Direct transcriptional regulation of human hepatic cytochrome P450 3A4 (CYP3A4) by peroxisome proliferator-activated receptor alpha (PPARa).

Molecular pharmacology

PubMedID: 23295386

Thomas M, Burk O, Klumpp B, Kandel BA, Damm G, Weiss TS, Klein K, Schwab M, Zanger UM. Direct transcriptional regulation of human hepatic cytochrome P450 3A4 (CYP3A4) by peroxisome proliferator-activated receptor alpha (PPARa). Mol Pharmacol. 2013;83(3):709-18.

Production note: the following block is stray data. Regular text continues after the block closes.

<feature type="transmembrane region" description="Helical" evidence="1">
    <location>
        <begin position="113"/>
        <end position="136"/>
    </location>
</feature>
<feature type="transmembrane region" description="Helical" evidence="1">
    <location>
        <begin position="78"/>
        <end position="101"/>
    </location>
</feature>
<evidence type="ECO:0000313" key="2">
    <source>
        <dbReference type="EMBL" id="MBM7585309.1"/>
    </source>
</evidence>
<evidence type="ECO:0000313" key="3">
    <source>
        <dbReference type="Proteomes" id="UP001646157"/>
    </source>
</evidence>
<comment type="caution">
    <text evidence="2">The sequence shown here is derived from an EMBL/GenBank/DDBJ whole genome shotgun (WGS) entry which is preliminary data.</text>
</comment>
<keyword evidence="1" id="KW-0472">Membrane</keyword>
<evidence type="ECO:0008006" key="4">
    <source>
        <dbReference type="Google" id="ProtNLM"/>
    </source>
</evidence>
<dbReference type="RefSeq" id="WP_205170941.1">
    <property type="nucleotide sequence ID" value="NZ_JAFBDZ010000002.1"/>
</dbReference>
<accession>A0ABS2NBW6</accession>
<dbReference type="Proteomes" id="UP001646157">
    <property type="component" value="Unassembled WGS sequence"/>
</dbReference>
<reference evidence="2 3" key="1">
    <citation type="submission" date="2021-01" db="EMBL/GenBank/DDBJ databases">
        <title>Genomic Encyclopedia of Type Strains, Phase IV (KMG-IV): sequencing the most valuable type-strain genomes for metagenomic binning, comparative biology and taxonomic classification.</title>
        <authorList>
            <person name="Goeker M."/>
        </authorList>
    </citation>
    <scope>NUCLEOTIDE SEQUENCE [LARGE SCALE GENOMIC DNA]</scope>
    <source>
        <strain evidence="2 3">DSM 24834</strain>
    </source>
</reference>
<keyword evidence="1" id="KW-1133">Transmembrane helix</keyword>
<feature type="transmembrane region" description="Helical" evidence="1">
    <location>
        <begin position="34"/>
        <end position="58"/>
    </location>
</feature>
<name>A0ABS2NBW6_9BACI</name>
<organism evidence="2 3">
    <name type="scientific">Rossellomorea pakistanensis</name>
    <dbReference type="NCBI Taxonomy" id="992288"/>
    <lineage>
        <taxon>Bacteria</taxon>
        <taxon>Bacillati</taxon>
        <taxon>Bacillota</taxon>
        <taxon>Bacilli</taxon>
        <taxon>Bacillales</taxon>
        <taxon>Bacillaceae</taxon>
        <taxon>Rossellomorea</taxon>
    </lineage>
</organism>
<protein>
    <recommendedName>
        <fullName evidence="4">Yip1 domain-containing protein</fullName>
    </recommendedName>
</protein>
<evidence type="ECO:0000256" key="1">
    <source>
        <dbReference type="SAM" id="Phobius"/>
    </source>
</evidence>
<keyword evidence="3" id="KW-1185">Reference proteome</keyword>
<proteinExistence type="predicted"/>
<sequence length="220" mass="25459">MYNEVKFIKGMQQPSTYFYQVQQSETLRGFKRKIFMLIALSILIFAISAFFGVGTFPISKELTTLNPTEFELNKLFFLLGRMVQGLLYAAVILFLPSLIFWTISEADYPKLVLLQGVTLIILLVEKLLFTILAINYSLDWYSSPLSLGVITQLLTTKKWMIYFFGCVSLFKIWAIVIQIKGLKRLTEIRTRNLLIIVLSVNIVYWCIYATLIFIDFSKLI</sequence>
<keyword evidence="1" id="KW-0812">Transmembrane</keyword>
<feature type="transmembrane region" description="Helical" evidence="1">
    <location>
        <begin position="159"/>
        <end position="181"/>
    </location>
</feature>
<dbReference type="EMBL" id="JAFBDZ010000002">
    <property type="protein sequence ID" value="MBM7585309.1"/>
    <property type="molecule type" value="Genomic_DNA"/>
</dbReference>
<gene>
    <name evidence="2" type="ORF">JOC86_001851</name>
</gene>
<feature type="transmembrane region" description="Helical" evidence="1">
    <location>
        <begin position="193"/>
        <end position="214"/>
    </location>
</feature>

The nuclear receptor peroxisome proliferator-activated receptor (PPAR)a is known primarily as a regulator of fatty acid metabolism, energy balance, and inflammation, but evidence suggests a wider role in regulating the biotransformation of drugs and other lipophilic chemicals. We investigated whether PPARa directly regulates the transcription of cytochrome P450 3A4, the major human drug-metabolizing enzyme. Using chromatin immunoprecipitation in human primary hepatocytes as well as electrophoretic mobility shift and luciferase reporter-gene assays, we identified three functional PPARa-binding regions (PBR-I, -II, and -III) within ~12 kb of the CYP3A4 upstream sequence. Furthermore, a humanized CYP3A4/3A7 mouse model showed in vivo induction of CYP3A4 mRNA and protein by [4-chloro-6-(2,3-xylidino)-2-pyrimidinylthio]acetic acid (WY14,643) in liver but not in intestine, whereas hepatic occupancy of PBRs by PPARa was ligand independent. Using lentiviral gene knock-down and treatment with WY14,643 in primary human hepatocytes, PPARa was further shown to affect the expression of a distinct set of CYPs, including 1A1, 1A2, 2B6, 2C8, 3A4, and 7A1, but not 2C9, 2C19, 2D6, or 2E1. Interestingly, the common phospholipid 1-palmitoyl-2-oleoyl-sn-glycerol-3-phosphocholine (16:0/18:1-PC), previously proposed to reflect nutritional status and shown to be a specific endogenous ligand of PPARa, induced CYP3A4 (up to 4-fold) and other biotransformation genes in hepatocytes with similar selectivity and potency as WY14,643. These data establish PPARa as a direct transcriptional regulator of hepatic CYP3A4. This finding warrants investigation of both known and newly developed PPARa-targeted drugs for their drug-drug interaction potential. Furthermore, our data suggest that nutritional status can influence drug biotransformation capacity via endogenous phospholipid signaling.